In this series, we’ve covered some key areas that can help prepare for potential attacks. Preparation is essential. Security policies are essential. Understanding your network and its assets is essential. What happens if a threat is detected? What can we do to monitor for threats? This final blog will look at security monitoring through an understanding of data. Data contains information and exposes actions. Data is the vehicle for compromise, so it is dynamic and must be tracked in real time. Being able to understand data streams is important for identifying and reacting to threats and then applying the correct protection and mitigation methods. Investigation and response depends on an understanding of these data types.
Sourced directly from a host in the creation of an event log. Some events are pushed from the source using protocols such as syslog and SNMP. Protocols such as SCP, SFTP, FTP, and S3 are typically used to pull event logs from a source system.
Parsing involves matching raw logs to rules or patterns to determine which text strings and variables should be mapped to database fields or attributes. This is a common function of SIEM tools that aggregate raw data streams for a wide variety of telemetry types. Sometimes an agent is used on a source host or an intermediate aggregation point to map raw message data into a vendor specific format such as CEF Syslog or LEEF, which is a first step to normalizing data.
Normalization means transforming variables in the data to a specific category or type for aggregation purposes. For example, taking several attributes that refer to a threat type using various naming conventions and assigning them to a specific attribute as defined in the processing system’s schema. This introduces efficiency when storing and searching data.
Full Packet Capture: A capture of all Ethernet/IP activity in contrast to filtered packet capture focusing on a subset of traffic. Important for network forensics or cybersecurity purposes, especially in the case of an advanced persistent threat whose characteristics may be missed in a filtered capture. FPC may be used in static and dynamic analysis systems or detonated in a sandbox for greater understanding.
Metadata: Summary information about data. Extracted from FPC to provide a focus on key fields and values not just payloads, which may be encrypted. By looking at the metadata associated with a flow of network traffic, it can be easier to tell the difference between legitimate and bad traffic rather than trying to examine the detailed contents of every data packet. Important metadata include transaction volumes, IP addresses, email addresses, and certificates for TLS and SSL.
Flows represent network activity in a session between two hosts by normalizing IP addresses, ports, byte and packet counts, and other data, into flow records. A flow starts when a flow collector
detects the first packet that has a unique source IP address, destination IP address, source port, destination port, and other specific protocol options. Often used to look for threats identifiable by their behavior across a flow rather than through atomic actions.
DPI Data: Deep packet inspection is stateful packet classification up to the application layer usually carried out as a function of next-generation firewalls and IPS. An expansion of the traditional "5-tuple:" source and destination IP, source and destination port, and protocol.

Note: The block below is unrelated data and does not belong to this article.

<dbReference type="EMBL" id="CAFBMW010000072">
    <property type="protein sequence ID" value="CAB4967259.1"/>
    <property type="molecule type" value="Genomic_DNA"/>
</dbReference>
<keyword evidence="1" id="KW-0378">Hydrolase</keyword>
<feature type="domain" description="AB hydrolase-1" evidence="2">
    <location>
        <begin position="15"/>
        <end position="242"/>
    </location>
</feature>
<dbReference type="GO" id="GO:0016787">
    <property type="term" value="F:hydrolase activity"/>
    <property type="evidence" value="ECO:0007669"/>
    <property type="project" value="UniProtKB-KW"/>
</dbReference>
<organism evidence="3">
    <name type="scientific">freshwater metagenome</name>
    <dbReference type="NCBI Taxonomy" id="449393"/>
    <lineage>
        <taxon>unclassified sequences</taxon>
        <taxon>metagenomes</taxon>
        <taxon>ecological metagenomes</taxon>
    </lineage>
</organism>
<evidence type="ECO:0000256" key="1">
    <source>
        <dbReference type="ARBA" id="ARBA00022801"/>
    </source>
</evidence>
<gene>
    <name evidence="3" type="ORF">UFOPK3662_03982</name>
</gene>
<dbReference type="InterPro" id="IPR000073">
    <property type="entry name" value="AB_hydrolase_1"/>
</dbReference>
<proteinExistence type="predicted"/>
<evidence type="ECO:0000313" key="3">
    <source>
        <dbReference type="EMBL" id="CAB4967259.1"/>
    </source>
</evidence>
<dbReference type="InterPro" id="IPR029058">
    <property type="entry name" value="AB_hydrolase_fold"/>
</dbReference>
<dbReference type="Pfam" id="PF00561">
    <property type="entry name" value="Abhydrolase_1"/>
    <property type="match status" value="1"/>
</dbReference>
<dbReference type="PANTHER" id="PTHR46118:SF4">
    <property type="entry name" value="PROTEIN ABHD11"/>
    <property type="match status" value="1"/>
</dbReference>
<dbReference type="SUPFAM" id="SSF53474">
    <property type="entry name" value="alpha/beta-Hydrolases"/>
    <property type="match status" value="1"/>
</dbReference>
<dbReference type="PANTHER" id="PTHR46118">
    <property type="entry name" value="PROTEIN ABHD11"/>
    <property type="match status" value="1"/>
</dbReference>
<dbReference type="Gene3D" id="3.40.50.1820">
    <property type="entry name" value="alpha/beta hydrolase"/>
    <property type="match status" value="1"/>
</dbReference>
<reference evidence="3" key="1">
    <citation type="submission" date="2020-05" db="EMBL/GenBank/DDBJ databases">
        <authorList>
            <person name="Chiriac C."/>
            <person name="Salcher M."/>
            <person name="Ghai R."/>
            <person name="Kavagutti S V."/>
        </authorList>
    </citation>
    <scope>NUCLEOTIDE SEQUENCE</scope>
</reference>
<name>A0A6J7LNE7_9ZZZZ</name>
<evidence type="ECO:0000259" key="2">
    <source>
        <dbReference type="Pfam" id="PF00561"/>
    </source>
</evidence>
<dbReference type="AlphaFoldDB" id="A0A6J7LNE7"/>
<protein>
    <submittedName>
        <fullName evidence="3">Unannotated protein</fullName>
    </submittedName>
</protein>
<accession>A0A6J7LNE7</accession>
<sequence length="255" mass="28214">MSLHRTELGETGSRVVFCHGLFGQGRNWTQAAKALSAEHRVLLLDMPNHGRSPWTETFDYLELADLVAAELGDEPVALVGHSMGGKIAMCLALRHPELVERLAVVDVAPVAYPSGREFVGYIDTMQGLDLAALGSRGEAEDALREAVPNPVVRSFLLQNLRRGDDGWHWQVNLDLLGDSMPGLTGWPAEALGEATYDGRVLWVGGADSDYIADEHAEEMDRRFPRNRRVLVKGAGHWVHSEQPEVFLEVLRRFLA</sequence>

DPI is part of Application Visibility and Control (AVC) systems that extract useful metadata and compare it to the well-known behaviors of applications and protocols to identify anomalies and statistically significant deviations in those behaviors.
Makes use of statistical normalization where the values of columns in a dataset are changed to use a common scale, without distorting differences in the ranges of values or losing information. It is required for some algorithms to model the data correctly such as
curve fitting algorithms like the clustering algorithms used in Unsupervised Machine Learning. Statistical data is used to detect user-based threats with user and entity behavior analytics or to identify network threats through
network traffic and behavior analysis.
Data retrieved from
data sources (like a SIEM database) using specific search patterns to correlate events to build a complete picture of a session or attack. For example,
Mapping DNS logs and HTTP logs together to find a threat actor by searching on metadata or IoCs, or tracking the path of email using the Message ID (MID) value.
Security Intelligence Enriched Data:
Adds information such as reputation and threat scores to metadata to help identify potentially compromised hosts within the network based on a threat analysis report containing malicious IP address or domains, for example Mapping DNS, HTTP, and threat intelligence data together to identify connections to known blacklisted sites.
That’s a wrap on this series presenting some cybersecurity fundamentals. Remember, you can’t plan for every threat, and you can’t anticipate the actions of users – both friend and foe. What you can do is be a prepared as possible and reduce the time to detect associated with attacks. You can also put processes and knowledge in place to efficiently respond and remediate. Know your environment and keep up to date with the changes in the threat landscape and how they relate to your use cases. Don’t get complacent—stay prepared.